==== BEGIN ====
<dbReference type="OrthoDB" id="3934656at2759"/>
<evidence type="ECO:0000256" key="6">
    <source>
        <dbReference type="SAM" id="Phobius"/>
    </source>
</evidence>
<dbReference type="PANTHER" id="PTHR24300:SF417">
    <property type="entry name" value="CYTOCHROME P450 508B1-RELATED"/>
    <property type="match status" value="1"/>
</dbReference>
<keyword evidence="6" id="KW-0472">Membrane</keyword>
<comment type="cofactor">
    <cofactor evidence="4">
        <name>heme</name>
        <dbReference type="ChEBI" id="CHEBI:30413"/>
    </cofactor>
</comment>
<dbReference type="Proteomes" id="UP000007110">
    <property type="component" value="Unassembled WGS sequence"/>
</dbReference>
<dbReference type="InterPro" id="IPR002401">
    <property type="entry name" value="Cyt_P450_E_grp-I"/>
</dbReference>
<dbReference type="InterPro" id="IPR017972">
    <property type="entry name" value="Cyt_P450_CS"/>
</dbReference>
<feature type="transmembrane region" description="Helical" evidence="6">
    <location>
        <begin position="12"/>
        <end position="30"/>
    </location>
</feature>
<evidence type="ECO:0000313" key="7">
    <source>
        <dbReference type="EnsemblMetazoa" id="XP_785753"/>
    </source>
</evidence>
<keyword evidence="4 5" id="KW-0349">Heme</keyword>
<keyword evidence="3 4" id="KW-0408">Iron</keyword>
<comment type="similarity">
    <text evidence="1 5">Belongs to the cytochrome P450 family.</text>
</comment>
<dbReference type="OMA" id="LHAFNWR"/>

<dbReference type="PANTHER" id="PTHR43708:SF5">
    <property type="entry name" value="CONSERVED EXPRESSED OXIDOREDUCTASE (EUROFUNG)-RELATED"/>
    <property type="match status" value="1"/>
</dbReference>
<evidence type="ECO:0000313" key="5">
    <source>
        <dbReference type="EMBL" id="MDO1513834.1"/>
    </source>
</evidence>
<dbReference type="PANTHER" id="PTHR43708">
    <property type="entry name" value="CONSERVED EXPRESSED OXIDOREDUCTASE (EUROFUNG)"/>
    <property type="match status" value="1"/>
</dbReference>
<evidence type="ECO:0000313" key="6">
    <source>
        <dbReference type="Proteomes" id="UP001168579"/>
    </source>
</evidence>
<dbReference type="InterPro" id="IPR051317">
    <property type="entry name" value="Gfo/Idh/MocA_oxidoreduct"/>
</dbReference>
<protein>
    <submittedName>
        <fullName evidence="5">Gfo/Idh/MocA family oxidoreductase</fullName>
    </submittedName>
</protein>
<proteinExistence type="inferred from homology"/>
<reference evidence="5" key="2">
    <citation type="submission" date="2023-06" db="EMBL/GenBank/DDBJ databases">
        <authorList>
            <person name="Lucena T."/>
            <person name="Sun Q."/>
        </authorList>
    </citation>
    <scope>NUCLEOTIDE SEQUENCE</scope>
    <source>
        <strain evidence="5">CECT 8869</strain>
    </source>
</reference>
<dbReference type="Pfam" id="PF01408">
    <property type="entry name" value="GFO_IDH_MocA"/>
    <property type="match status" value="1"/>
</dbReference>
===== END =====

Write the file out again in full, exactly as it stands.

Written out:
<dbReference type="OrthoDB" id="3934656at2759"/>
<evidence type="ECO:0000256" key="6">
    <source>
        <dbReference type="SAM" id="Phobius"/>
    </source>
</evidence>
<dbReference type="PANTHER" id="PTHR24300:SF417">
    <property type="entry name" value="CYTOCHROME P450 508B1-RELATED"/>
    <property type="match status" value="1"/>
</dbReference>
<keyword evidence="6" id="KW-0472">Membrane</keyword>
<comment type="cofactor">
    <cofactor evidence="4">
        <name>heme</name>
        <dbReference type="ChEBI" id="CHEBI:30413"/>
    </cofactor>
</comment>
<dbReference type="Proteomes" id="UP000007110">
    <property type="component" value="Unassembled WGS sequence"/>
</dbReference>
<dbReference type="InterPro" id="IPR002401">
    <property type="entry name" value="Cyt_P450_E_grp-I"/>
</dbReference>
<dbReference type="InterPro" id="IPR017972">
    <property type="entry name" value="Cyt_P450_CS"/>
</dbReference>
<feature type="transmembrane region" description="Helical" evidence="6">
    <location>
        <begin position="12"/>
        <end position="30"/>
    </location>
</feature>
<evidence type="ECO:0000313" key="7">
    <source>
        <dbReference type="EnsemblMetazoa" id="XP_785753"/>
    </source>
</evidence>
<keyword evidence="4 5" id="KW-0349">Heme</keyword>
<keyword evidence="3 4" id="KW-0408">Iron</keyword>
<comment type="similarity">
    <text evidence="1 5">Belongs to the cytochrome P450 family.</text>
</comment>
<dbReference type="OMA" id="LHAFNWR"/>

<dbReference type="PANTHER" id="PTHR43708:SF5">
    <property type="entry name" value="CONSERVED EXPRESSED OXIDOREDUCTASE (EUROFUNG)-RELATED"/>
    <property type="match status" value="1"/>
</dbReference>
<evidence type="ECO:0000313" key="5">
    <source>
        <dbReference type="EMBL" id="MDO1513834.1"/>
    </source>
</evidence>
<dbReference type="PANTHER" id="PTHR43708">
    <property type="entry name" value="CONSERVED EXPRESSED OXIDOREDUCTASE (EUROFUNG)"/>
    <property type="match status" value="1"/>
</dbReference>
<evidence type="ECO:0000313" key="6">
    <source>
        <dbReference type="Proteomes" id="UP001168579"/>
    </source>
</evidence>
<dbReference type="InterPro" id="IPR051317">
    <property type="entry name" value="Gfo/Idh/MocA_oxidoreduct"/>
</dbReference>
<protein>
    <submittedName>
        <fullName evidence="5">Gfo/Idh/MocA family oxidoreductase</fullName>
    </submittedName>
</protein>
<proteinExistence type="inferred from homology"/>
<reference evidence="5" key="2">
    <citation type="submission" date="2023-06" db="EMBL/GenBank/DDBJ databases">
        <authorList>
            <person name="Lucena T."/>
            <person name="Sun Q."/>
        </authorList>
    </citation>
    <scope>NUCLEOTIDE SEQUENCE</scope>
    <source>
        <strain evidence="5">CECT 8869</strain>
    </source>
</reference>
<dbReference type="Pfam" id="PF01408">
    <property type="entry name" value="GFO_IDH_MocA"/>
    <property type="match status" value="1"/>
</dbReference>